The Best of Andy Rooney

(This classic Andy Rooney column was originally published Aug. 23, 1990.)

It's too sad to talk about, but I'm going to talk to you about it. If I'd had a gun, the humane thing to do would have been to shoot it. I didn't have a gun, so I turned it over to a stranger. I hate to think what he's going to do with it.

After 14 years, during which it gave me dependable service, I turned in my 1977 Ford Country Squire with 141,327 miles on it. "Turned in" is not exactly the phrase, though. When I asked the dealer how much he'd give me for it on a trade, he took one look and said, "I'll tell you what. I'll take it off your hands and won't charge you anything."

I have to admit it was no creampuff. It had seen more action than most M1 tanks.

Last week, I dropped a quarter on the floor and realized the car wasn't in tip-top condition when the quarter fell through a gaping hole to the street.

The front seat rocked back when you sat in it because the bolts that held it to the floor didn't have much of a floor left to hold onto anymore.

When the car was three years old, I had it undercoated. I still have the guarantee they gave me against rust "for as long as you own the car." It had rusted out in a lot of place, but I didn't have the heart to take it in and demand my money back. Even so, companies ought to be more careful about those as-long-as-you-own-it promises.

The car was yellow and brown, the brown being that fake wood they decorate station wagons with. Over the years, some of the stripping came loose, and for a time I'd go in and have it replaced, but I gave up on the trim years ago, and the car didn't look good where it was missing along the sides.

There were no hub caps, either. The original ones were lost, and every time I got second-hand replacements, they'd fly off when I was going fast on a major highway. They'd roll along with me for 10 or 15 yards and then turn off and bounce into the ditch.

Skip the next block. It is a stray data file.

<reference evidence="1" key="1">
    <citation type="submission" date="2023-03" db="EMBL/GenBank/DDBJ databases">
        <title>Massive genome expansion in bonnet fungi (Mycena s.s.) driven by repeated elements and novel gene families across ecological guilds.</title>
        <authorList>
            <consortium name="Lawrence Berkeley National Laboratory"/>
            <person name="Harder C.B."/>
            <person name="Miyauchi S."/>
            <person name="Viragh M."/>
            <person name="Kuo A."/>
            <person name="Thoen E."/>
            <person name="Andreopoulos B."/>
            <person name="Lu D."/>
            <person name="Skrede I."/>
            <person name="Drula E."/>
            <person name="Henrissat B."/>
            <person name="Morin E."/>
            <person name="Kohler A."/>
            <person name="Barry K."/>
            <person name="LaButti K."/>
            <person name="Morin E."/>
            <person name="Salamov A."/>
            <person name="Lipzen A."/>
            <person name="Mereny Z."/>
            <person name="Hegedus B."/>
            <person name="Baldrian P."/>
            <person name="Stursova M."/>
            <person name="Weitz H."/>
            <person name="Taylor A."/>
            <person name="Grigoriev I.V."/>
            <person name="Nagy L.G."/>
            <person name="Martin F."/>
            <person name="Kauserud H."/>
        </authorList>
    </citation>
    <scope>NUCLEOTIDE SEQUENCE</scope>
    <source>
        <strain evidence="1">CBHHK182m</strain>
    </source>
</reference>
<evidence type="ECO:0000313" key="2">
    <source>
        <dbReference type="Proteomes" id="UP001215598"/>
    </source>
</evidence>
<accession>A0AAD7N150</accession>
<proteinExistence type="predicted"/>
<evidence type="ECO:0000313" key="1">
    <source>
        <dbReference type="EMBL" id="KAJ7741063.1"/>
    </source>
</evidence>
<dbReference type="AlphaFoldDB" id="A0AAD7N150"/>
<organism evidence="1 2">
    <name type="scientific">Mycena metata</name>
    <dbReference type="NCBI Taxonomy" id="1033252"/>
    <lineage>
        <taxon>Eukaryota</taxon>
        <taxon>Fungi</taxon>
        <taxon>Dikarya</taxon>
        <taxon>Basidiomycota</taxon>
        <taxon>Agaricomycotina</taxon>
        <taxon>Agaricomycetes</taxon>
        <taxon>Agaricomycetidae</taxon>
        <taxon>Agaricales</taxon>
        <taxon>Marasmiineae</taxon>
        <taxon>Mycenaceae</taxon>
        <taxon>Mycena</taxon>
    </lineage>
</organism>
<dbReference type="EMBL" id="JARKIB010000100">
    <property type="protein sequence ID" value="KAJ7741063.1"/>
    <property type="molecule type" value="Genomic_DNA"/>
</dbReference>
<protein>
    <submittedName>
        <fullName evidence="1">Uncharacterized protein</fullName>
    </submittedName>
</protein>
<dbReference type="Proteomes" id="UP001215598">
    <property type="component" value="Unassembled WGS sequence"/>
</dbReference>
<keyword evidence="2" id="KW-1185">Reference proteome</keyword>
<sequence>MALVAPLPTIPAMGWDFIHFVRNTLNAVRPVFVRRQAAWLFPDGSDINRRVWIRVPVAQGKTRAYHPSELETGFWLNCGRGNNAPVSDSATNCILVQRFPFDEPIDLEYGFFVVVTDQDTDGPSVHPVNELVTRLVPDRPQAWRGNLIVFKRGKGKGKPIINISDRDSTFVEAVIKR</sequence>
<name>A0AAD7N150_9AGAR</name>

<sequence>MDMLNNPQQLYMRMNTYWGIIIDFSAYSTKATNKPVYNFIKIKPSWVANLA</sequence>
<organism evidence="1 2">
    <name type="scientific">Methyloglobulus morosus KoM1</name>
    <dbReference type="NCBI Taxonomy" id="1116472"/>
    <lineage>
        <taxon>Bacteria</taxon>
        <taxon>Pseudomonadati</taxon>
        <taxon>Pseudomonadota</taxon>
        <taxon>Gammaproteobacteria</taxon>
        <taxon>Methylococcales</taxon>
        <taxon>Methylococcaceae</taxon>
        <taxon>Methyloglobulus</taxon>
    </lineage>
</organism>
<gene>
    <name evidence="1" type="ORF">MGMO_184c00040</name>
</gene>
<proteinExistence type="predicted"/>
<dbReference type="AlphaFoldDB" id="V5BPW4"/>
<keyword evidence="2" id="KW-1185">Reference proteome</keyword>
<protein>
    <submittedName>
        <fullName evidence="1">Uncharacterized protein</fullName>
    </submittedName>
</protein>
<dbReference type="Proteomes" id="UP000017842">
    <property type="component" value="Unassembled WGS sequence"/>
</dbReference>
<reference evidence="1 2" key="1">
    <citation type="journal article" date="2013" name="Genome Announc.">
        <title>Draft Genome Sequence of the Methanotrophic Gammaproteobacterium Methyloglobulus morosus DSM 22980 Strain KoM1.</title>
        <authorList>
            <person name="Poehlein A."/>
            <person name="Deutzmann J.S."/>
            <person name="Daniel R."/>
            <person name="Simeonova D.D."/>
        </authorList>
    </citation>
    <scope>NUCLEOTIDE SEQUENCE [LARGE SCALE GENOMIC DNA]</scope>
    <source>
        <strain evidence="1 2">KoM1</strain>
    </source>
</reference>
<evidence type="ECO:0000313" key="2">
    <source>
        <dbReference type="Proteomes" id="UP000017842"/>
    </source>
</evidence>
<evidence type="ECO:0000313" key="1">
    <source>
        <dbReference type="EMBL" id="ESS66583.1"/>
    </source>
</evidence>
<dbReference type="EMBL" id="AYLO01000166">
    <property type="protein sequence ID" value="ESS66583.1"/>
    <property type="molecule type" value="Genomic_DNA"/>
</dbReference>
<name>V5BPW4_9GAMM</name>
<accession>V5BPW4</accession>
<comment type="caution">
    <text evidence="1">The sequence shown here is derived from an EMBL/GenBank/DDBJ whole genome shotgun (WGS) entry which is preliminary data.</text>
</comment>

There's no question about it, the car didn't look good, but the engine was still good, and until I got worrying about the rear end dropping out and the brakes failing, I stuck with it.

People were often surprised to see me driving it.

"Hey, Andy!" they'd yell. "You can do better than that!"

One night last winter, Margie and I went to dinner at a fancy restaurant with valet parking. It was a terrible night with slushy snow, and I hated to take my good car out of the garage with salt on the road, so we used the station wagon. When I pulled up to the restaurant, I thought the kid parking cars was going to call the head waiter inside to warn him there was a guy coming in who might not be able to pay the check.

I was never much for turning a car in while it still ran well, and the old wagon's enthusiasm for humming along, eating up the miles, was undiminished. The hood didn't close tight, the back door lock was broken, the knob kept coming off the window handle by the driver, and the window washer squirter hadn't worked in years, but the car always got me where I was going.

The hinge on the glove compartment door jammed a while back, so I had taken the whole glove compartment box out of the car. There was no place to keep papers after that, so I put them in the well in back, a space under the floor toward the tailgate door. I emptied out the well before abandoning the car and found some treasures. One paper was the odometer guarantee the dealer gave me when I bought the car. There were two miles on the car then, so I only actually drove it 141,325 miles.

The booklet that came with the car, called simply "FORD 1977," was unopened. I leafed through that.

"Ford welcomes you," it starts, "to the growing group of discerning people who own and drive Ford-built vehicles." I wish I'd known that all the years I drove the car. It would have been a comfort to me to know that I was welcome and discerning.

The neighbors are going to be pleased that I've given up on the car. I leave the house at 6:10 every morning in the winter and the car would start up quickly, but it would always stall twice. Always. They must have lain there in bed morning after morning, waiting for the start, the stall, the restart, the stall, the restart.

It was a sad time for me when I pulled away in my new four-wheel-drive car and left that dependable old baby behind.

"Goodbye, old pal," I mumbled. "We all have to go sometime."

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